The IRS usually releases official numbers in December each year. CCH tax bracket projections are provided for illustrative purposes only, and should not be used for income tax returns or other federal income tax related purposes until confirmed by the IRS later this year.

CCH INCORPORATED, headquartered in Riverwoods, Ill., was founded in 1913 and has served four generations of business professionals and their clients. The company annually produces more than 700 electronic and print products for the tax, legal, securities, human resources, health care and small business markets. CCH is a wholly owned subsidiary of Wolters Kluwer US.

CCH INCORPORATED’s 2000 TAX PROJECTIONS*

Married Filing Jointly
(& Surviving Spouse)


2000 Taxable Income
Tax Rate
1999 Taxable Income
$0-$43,850 15% $0-$43,050
$43,850-$105,950 28% $43,050-$104,050
$105,950-$161,450 31% $104,050-$158,550
$161,450-$288,350 36% $158,550-$283,150
$288,350 39.6% over $283,150

 

Married Filing Separately

2000 Taxable Income Tax Rate 1999 Taxable Income
0-$21,925 15% $0-$21,525
$21,925-$52,975 28% $21,525-$52,025
$52,975-$80,725 31% $52,025-$79,275
$80,725-$144,175 36% $79,275-$141,575
$144,175 39.6% over $141,575


Single Filers

2000 Taxable Income Tax Rate 1999 Taxable Income
$0-$26,250 15% 0-$25,750
$26,250-$63,550 28% $25,750-$62,450
$63,550-$132,600 31% $62,450-$130,250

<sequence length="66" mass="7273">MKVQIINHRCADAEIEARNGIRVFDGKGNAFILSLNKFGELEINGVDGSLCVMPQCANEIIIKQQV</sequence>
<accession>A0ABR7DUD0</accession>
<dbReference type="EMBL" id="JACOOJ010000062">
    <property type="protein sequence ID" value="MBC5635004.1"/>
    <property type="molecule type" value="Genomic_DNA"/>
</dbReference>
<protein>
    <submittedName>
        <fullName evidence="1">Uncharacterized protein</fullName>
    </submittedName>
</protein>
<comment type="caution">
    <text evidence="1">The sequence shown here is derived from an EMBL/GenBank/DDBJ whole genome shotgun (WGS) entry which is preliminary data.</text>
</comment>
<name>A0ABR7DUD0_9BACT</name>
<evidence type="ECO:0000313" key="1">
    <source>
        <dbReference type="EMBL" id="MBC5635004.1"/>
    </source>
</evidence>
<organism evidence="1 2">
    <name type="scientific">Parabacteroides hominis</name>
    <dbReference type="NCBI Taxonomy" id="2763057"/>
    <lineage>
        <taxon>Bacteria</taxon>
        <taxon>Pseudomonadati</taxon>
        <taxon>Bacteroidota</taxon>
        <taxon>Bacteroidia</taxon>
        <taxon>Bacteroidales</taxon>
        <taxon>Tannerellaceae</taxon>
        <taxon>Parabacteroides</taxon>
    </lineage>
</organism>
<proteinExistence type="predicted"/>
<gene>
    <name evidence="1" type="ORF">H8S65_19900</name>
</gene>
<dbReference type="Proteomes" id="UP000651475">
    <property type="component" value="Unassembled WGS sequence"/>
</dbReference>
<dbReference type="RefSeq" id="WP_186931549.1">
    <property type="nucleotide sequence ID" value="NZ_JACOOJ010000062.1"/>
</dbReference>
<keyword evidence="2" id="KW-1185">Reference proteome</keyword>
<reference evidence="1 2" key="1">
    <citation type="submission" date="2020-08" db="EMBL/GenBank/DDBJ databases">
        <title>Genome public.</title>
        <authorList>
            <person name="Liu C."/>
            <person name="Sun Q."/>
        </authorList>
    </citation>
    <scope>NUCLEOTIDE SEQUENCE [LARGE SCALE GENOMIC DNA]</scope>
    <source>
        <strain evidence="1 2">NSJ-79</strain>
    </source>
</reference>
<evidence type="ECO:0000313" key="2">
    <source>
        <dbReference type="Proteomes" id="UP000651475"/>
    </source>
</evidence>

$132,600-$288,350 36% $130,250-$283,150
$288,350 39.6% over $283,150


Head of Household

2000 Taxable Income Tax Rate 1999 Taxable Income
$0-$35,150 15% $0-$34,550
$35,150-$90,800 28% $34,550-$89,150
$90,800-$147,050 31% $89,150-$144,400
$147,050-$288,350 36% $144,400-$283,150
$288,350 39.6% over $283,150


Standard Deduction Amount

Filing Status 2000 1999 Increase
Married Filing Jointly
(& Surviving Spouse)

$7,350

$7,200

$150
Married Filing Separately $3,675 $3,600 $ 75
Single $4,400 $4,300 $100
Head of Household $6,450 $6,350 $100


Standard Deduction for Dependents ("Kiddie" Standard Deduction)

2000 1999 Increase
$700 $700 $0


Income Level At Which Three-Percent Itemized
Deduction Limitation Takes Effect
(Adjusted Gross Income)

Filing Status 2000 1999 Increase
Married Filing Jointly
(& Surviving Spouse)

$128,950

$126,600

$2,350
Married Filing Separately $ 64,475 $ 63,300 $1,175
Single $128,950 $126,600 $2,350
Head of Household $128,950 $126,600 $2,350


Personal Exemption Amounts

2000 1999 Increase
$2,800 $2,750 $ 50


Threshold for Personal Exemption Phaseout

Filing Status 2000 1999 Increase
Married Filing Jointly
(& Surviving Spouse)

$193,400

$189,950

$3,450
Married Filing Separately $ 96,700 $ 94,975 $1,725
Single $128,950 $126,600 $2,350
Head of Household $161,150 $158,300 $2,850


Gift Tax Exemption

2000 1999 Increase
$10,000 $10,000 $0

CCH Note: The Taxpayer Relief Act of 1997 calls for an annual inflation-computation of the $10,000 annual gift tax exclusion, but allows increases only if the computation raises the exclusion by multiples of $1,000. Since this year the inflation computation would raise the exclusion to$10,354, the rounding-convention brings the gift tax exclusion right back down to $10,000.